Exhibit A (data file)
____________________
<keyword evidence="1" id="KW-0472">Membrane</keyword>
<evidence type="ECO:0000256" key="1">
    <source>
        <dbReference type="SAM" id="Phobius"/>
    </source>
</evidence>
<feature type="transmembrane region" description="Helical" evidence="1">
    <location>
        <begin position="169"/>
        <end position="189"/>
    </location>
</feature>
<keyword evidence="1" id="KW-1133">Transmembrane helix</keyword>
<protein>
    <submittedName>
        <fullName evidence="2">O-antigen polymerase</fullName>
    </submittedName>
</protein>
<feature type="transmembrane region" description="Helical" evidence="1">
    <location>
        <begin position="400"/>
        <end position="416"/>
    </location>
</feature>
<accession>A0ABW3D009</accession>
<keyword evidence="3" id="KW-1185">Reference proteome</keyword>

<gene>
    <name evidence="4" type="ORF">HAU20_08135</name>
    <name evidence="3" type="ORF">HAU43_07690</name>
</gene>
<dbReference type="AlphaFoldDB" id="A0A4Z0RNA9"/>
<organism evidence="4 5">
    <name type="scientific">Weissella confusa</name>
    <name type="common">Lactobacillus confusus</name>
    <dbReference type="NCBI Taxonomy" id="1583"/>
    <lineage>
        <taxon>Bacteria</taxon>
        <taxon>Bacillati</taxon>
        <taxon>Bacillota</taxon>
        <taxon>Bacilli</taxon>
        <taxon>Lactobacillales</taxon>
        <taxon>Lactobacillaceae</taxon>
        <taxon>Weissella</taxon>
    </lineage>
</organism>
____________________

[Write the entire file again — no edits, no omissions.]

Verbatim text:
<keyword evidence="1" id="KW-0472">Membrane</keyword>
<evidence type="ECO:0000256" key="1">
    <source>
        <dbReference type="SAM" id="Phobius"/>
    </source>
</evidence>
<feature type="transmembrane region" description="Helical" evidence="1">
    <location>
        <begin position="169"/>
        <end position="189"/>
    </location>
</feature>
<keyword evidence="1" id="KW-1133">Transmembrane helix</keyword>
<protein>
    <submittedName>
        <fullName evidence="2">O-antigen polymerase</fullName>
    </submittedName>
</protein>
<feature type="transmembrane region" description="Helical" evidence="1">
    <location>
        <begin position="400"/>
        <end position="416"/>
    </location>
</feature>
<accession>A0ABW3D009</accession>
<keyword evidence="3" id="KW-1185">Reference proteome</keyword>

<gene>
    <name evidence="4" type="ORF">HAU20_08135</name>
    <name evidence="3" type="ORF">HAU43_07690</name>
</gene>
<dbReference type="AlphaFoldDB" id="A0A4Z0RNA9"/>
<organism evidence="4 5">
    <name type="scientific">Weissella confusa</name>
    <name type="common">Lactobacillus confusus</name>
    <dbReference type="NCBI Taxonomy" id="1583"/>
    <lineage>
        <taxon>Bacteria</taxon>
        <taxon>Bacillati</taxon>
        <taxon>Bacillota</taxon>
        <taxon>Bacilli</taxon>
        <taxon>Lactobacillales</taxon>
        <taxon>Lactobacillaceae</taxon>
        <taxon>Weissella</taxon>
    </lineage>
</organism>